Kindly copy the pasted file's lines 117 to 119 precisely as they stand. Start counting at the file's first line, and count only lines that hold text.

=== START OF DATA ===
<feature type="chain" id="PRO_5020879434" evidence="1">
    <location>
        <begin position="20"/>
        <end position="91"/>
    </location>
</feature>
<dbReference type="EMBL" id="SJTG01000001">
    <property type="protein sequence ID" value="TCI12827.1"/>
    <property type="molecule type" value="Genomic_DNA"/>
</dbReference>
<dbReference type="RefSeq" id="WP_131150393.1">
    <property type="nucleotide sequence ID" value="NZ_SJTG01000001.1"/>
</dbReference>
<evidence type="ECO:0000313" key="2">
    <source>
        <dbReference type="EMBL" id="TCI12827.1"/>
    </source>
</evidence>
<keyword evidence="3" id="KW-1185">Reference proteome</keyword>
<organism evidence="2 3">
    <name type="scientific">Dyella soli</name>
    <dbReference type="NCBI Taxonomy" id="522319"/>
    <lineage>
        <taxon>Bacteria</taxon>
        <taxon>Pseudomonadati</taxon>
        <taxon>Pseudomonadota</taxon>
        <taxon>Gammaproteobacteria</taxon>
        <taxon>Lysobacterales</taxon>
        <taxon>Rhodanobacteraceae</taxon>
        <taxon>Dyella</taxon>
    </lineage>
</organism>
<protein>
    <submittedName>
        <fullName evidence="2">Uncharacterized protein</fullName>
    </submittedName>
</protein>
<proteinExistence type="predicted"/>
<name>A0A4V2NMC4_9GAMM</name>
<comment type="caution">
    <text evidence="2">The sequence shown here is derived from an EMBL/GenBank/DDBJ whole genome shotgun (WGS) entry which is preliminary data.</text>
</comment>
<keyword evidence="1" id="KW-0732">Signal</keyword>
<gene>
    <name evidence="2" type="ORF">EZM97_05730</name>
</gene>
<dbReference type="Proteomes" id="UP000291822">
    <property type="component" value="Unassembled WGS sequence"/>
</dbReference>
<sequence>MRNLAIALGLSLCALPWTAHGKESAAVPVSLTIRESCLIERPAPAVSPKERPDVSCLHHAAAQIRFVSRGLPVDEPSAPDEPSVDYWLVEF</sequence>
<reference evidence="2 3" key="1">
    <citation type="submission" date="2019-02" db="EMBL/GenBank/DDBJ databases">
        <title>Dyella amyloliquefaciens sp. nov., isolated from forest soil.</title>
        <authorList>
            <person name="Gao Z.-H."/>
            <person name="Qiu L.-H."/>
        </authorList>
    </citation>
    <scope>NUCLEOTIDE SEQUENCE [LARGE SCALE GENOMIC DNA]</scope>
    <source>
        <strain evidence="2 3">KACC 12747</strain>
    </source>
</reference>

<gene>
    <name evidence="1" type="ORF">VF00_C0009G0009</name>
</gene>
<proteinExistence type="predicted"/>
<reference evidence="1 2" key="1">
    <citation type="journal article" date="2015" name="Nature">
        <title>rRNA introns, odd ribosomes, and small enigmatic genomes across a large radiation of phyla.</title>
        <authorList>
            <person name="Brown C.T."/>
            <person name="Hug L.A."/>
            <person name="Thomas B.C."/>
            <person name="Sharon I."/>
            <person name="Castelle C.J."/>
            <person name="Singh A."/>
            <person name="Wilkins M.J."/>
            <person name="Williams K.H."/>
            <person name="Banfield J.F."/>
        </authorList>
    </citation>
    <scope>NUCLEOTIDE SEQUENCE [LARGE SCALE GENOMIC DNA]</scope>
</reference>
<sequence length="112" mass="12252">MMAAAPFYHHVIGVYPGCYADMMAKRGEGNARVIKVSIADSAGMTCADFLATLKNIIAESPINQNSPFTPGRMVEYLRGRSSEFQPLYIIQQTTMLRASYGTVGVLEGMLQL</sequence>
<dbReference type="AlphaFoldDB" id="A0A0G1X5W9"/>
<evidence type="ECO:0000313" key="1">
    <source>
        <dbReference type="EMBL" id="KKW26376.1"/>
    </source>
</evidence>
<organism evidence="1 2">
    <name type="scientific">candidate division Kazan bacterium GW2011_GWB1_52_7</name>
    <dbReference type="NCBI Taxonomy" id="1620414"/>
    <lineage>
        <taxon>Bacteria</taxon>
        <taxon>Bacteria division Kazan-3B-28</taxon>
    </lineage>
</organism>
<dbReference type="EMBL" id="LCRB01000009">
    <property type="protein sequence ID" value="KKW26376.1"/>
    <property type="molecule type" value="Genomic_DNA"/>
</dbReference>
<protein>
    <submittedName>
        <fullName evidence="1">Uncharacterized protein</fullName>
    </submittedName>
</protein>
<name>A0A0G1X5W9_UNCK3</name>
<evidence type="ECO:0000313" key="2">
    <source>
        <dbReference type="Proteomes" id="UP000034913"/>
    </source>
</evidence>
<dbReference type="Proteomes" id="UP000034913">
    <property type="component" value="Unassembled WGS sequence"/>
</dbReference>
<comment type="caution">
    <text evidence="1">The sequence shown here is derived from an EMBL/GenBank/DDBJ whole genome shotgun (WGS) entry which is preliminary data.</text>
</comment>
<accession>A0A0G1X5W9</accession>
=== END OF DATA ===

</dbReference>
<comment type="caution">
    <text evidence="1">The sequence shown here is derived from an EMBL/GenBank/DDBJ whole genome shotgun (WGS) entry which is preliminary data.</text>